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The Historian's Craft: Reflections on the Nature and Uses of History and the Techniques and Methods of Those Who Write It.
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The Historian's Craft: Reflections on the Nature and Uses of History and the Techniques and Methods of Those Who Write It.

3.99 of 5 stars 3.99  ·  rating details  ·  739 ratings  ·  54 reviews
Reflection on the nature and uses of History and the Techniques and Methods of those who write it.
Paperback, 224 pages
Published March 12th 1964 by Vintage (first published 1949)
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Valerie Shearer There is no simple answer . . but here are a few of my thoughts.
Marc Bloch's son had asked him, "Why History?"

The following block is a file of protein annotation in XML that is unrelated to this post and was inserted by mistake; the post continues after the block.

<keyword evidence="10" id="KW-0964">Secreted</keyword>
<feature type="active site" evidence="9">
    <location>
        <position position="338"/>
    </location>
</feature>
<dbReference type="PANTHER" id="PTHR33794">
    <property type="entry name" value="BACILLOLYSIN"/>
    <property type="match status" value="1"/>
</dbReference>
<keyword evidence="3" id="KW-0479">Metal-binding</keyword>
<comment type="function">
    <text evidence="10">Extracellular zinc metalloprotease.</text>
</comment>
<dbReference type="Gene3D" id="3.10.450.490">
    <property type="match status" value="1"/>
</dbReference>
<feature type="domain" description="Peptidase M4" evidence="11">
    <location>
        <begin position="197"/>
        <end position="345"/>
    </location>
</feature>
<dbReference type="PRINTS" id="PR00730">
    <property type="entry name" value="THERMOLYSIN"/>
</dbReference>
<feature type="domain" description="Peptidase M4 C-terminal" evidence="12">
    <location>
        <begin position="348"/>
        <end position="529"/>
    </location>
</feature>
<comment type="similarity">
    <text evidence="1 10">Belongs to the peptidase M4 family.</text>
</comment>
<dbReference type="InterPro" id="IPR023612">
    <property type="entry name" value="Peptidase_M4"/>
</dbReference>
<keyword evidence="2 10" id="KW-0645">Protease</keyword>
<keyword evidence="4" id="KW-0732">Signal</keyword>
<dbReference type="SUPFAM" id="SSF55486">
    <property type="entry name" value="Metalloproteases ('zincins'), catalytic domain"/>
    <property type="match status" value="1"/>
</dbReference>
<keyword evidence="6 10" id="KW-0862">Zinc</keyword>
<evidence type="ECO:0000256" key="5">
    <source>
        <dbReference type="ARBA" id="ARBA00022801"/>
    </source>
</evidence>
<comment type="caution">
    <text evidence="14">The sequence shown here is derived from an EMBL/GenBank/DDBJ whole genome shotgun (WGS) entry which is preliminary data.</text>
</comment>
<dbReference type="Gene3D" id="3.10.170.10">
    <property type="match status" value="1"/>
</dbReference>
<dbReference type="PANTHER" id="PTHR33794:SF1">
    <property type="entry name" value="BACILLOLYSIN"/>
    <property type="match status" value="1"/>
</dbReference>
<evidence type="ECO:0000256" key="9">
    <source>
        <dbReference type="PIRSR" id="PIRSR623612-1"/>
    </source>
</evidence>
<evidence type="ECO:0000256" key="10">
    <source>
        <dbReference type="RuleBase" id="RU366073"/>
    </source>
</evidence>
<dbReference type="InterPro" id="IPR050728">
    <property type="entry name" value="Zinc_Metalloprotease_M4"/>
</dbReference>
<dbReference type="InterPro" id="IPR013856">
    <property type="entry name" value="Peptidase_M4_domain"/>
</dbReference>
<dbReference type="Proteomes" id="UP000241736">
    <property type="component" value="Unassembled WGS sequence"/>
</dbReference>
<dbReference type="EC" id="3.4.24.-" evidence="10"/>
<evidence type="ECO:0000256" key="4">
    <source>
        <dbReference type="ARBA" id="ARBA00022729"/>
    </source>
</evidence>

Bloch answered his son with this book -…more
There is no simple answer . . but here are a few of my thoughts.
Marc Bloch's son had asked him, "Why History?"
Bloch answered his son with this book - he wrote sitting in a Nazi prison.
He wrote apologetically at time because he did not have his notes; he wrote from memory. History is memory - the "official" memory of a state or the private memories of individuals. We all have a history that is based on memory; the recordings of others; public monuments as places of memory. At the end of his life, deprived o this notes, Marc Bloch had only his own memory to write; at times he falters because he is unsure; he apologizes because he does not have his notes but he leaves this to us to understand why history matters.